British food has a reputation of being unexciting, dull , bland, overcooked, the list could go on! Despite a colorful history of spice trading, lavish Tudor dining and influences from Europe, it seemed that after World War 2, the British lost their desire for flavor and preferred to cook food in a very plain manner, such as just grilling a plain pork chop, boiling some plain vegetables in plain water and always serving with boiled potatoes or very plain mashed potato, all over cooked as there was an idea that if you did not cook the food to cremation, it would make you ill. The most exciting cuisine was from Marguerite Patten who was one of the earliest celebrity cooks with a radio programme. Originally working with war rations during World war 2, she began to introduce french cuisine in later years.
However, in the 90s, food started to become more exciting with chefs influenced by flavors found while travelling, becoming more creative with ingredients and flavor blending. As a result, the food scene has become exciting, with much more flavor and creativity and people cooking with more ‘exotic’ ingredients at home, while restaurants combining tradition with more creativity. Also, more fish and seafood is appearing now, as for many years, British people would generally refuse to eat fish, but again if it is served as just a plain overcooked piece of fish, it is not going to be pleasant!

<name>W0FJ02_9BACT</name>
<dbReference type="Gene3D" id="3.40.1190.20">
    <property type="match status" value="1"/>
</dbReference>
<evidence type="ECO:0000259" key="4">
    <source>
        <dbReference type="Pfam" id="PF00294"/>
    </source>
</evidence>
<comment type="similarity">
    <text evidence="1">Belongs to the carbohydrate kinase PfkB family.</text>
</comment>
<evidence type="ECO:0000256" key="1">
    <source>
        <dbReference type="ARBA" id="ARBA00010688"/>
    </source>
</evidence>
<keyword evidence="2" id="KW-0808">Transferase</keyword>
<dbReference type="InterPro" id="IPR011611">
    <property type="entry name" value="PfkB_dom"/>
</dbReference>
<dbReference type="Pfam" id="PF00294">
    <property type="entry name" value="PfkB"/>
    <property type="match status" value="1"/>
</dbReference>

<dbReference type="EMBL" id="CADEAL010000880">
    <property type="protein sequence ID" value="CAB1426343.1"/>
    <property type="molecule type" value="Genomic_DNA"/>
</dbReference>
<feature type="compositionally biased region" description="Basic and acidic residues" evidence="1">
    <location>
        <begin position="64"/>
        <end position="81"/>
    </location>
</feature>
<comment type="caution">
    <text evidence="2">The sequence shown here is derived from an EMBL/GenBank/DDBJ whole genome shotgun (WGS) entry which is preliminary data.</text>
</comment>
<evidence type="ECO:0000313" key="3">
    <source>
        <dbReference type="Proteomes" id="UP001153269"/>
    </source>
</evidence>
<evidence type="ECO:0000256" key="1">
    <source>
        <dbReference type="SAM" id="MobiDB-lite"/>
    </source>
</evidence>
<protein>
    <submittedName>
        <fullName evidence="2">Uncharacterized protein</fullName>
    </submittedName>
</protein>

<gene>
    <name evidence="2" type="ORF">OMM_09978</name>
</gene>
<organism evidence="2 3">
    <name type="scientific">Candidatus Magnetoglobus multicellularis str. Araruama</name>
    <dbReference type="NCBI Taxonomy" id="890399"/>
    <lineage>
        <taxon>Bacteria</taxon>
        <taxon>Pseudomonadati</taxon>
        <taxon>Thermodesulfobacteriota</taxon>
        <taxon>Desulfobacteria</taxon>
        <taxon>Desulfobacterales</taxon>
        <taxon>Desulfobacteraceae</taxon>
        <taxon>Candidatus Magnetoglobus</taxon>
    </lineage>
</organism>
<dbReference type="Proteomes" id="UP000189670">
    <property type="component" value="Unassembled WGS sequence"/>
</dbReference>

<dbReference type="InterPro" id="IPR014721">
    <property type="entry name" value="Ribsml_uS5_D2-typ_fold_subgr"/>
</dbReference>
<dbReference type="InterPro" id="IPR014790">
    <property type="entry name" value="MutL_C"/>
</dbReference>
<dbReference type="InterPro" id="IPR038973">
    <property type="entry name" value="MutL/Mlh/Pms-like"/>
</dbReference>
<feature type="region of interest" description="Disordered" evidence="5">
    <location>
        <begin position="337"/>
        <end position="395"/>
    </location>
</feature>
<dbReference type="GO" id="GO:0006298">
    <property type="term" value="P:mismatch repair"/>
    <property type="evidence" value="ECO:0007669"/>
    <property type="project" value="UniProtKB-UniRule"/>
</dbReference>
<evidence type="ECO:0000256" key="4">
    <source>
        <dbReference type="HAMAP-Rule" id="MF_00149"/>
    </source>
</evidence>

This recipe is by the British chef, Bryn Williams, for the cooking show, Saturday Kitchen. It showcases the careful blending of flavors with the use of Mediterranean ingredients combined with British produce. It is a fast and easy supper to make on a weeknight, while keeping food fresh and exciting.
WINE NOTE: I usually stay with the wines paired by the show’s wine experts and this one was paired with a Robert Oatley Signature series Chardonnay from Australia, which in the UK can be purchased from The Coop. It was chosen by wine expert Olly Smith, who always nails it with the perfect food/wine combo!
- 30g/1oz sultanas
- 200g/7oz unsalted butter
- 30g/1oz pine nuts
- ½ lemon, juice only
- 100g/3½oz cooked sweetcorn
- 2–3 tbsp capers
- 1 tsp finely chopped thyme leaves
- 1 tbsp vegetable oil
- 4 sea bream fillets
- small handful coriander, torn
- salt and freshly ground black pepper
Soak the sultanas in boiling water for 2 hours, and then strain and set aside.
Bring the butter to the boil in a large saucepan and add the pine nuts. Cook in the butter until golden, then remove from the heat. Add the lemon juice, sweetcorn, sultanas, capers and thyme. Set aside to keep warm.
Heat the oil in a heavy-based frying pan over a medium heat. Season the sea bream with salt and pepper, then place in the pan, skin-side down. Cook for 5–6 minutes, then turn over and cook for a further minute.
To serve, transfer the sea bream fillets to four plates, spoon the sweetcorn dressing around it and scatter with the coriander.
Serve with steamed green vegetables